(Bloomberg) -- Hurricane Nate still has a chance to grow to a Category 2 storm as it bears down on the Mississippi coast, threatening to bring $4 billion in losses after killing more than 20 people in floods across Central America and forcing crews off energy platforms in the Gulf of Mexico.
Nate’s winds reached 90 miles (145 kilometers) per hour as it moves toward the Alabama-Mississippi border, where it could push as much as 11 feet (3.3 meters) of water on shore over night, the National Hurricane Center said in a 5 p.m. New York time advisory. While earlier forecasts showed the storm would probably become a Category 2, that’s become less likely.
“Between the developing shear and the imminent landfall, Nate is about out of time to strengthen,” Jack Beven, a senior hurricane specialist at the center, wrote in an analysis. “While not explicitly shown in the intensity forecast, there could still be some intensification to Category 2 status in the next few hours.”
Even as Category 1 hurricane, Nate may cause as much as $4 billion of damage and economic losses across an area of the Gulf Coast dotted with casinos and resorts, said Chuck Watson, a damage modeler with Enki Research in Savannah, Georgia. About $1 billion of that would be insured loss. All told, 14 storms have formed across the Atlantic this season, killing hundreds in the U.S., Mexico and the Caribbean and causing an estimated $300 billion in damage.
“With Nate the big thing is you’ve got those tourist areas, the casinos and stuff, along the coast,” Watson said by phone. “Damage will be concentrated right on the Gulf Coast of Mississippi and Alabama.”
An intensification from one hurricane category to the next-highest can result in billions of dollars more in damage, said Jeff Masters, co-founder of forecaster Weather Underground in Ann Arbor, Michigan.
“If you look at all the statistics from the last 117 years and normalize all the landfalls for increases in wealth and property, a Category 2 hurricane causes $4.3 billion in damage, whereas a Category 1 is about $2.5 billion,” Masters said.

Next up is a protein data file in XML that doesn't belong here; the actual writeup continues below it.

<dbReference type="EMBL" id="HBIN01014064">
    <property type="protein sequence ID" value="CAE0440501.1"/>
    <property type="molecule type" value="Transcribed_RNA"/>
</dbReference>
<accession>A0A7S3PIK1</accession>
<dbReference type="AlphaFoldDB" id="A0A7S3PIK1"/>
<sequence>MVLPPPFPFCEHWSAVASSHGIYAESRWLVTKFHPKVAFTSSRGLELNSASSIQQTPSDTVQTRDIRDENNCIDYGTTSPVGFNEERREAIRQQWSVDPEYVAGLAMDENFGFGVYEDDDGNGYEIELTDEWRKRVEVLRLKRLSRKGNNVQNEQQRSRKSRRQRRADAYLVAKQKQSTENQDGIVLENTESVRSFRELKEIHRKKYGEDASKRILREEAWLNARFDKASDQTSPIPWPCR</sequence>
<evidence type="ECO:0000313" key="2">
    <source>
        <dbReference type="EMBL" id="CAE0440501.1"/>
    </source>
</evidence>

Twelve casinos stretch along Mississippi’s Gulf Coast, according to the Gulf Coast Regional Convention & Visitors Bureau website. About 76,000 homes from Louisiana to Florida with an estimated reconstruction cost of $16 billion could be affected by Nate, according to CoreLogic Inc., a property analytics company in Irvine, California.
The storm’s track and asymmetrical shape, with its highest winds and heavy rain on its east side, could spare New Orleans from any real damage, Watson said.
There could be two U.S. landfalls from Nate if the storm clips one of Louisiana’s barrier islands late Saturday, said Dan Pydynowski, a meteorologist with AccuWeather Inc. in State College, Pennsylvania.
Preliminary damage estimates for Nicaragua, Honduras and the rest of Central America stand at about $250 million. About 155,000 utility customers in the U.S. may lose power, based on a forecast model developed by university researchers.
Drillers including BP Plc and Chevron Corp. evacuated and shut oil and gas platforms in the Gulf. Phillips 66 said it would shut the Alliance plant south of New Orleans, and the U.S. Coast Guard limited vessel traffic in the region.
Platforms in the Gulf of Mexico account for about 17 percent of U.S. oil output and 4 percent of gas production. Roughly 45 percent of petroleum refining capacity is on the coast. Gulf gas output may drop as much as 1.4 billion cubic feet a day, according to Shunondo Basu, an analyst at Bloomberg New Energy Finance.
Nate will dump rain across U.S. Gulf Coast states, the eastern Tennessee Valley and southern Appalachians through the weekend, with some areas getting as much as 10 inches, the hurricane center said. That’s “definitely” doing damage to cotton there and slowing harvesting, said Donald Keeney, a senior meteorologist with MDA Weather Services.
The storm will be the third hurricane to hit the continental U.S. this year, the first time that’s happened since Gustav, Dolly and Ike struck in 2008, said Phil Klotzbach, hurricane researcher at Colorado State University.
The most tropical storms and hurricanes to hit the U.S. was in 1916 when nine came ashore, Masters said.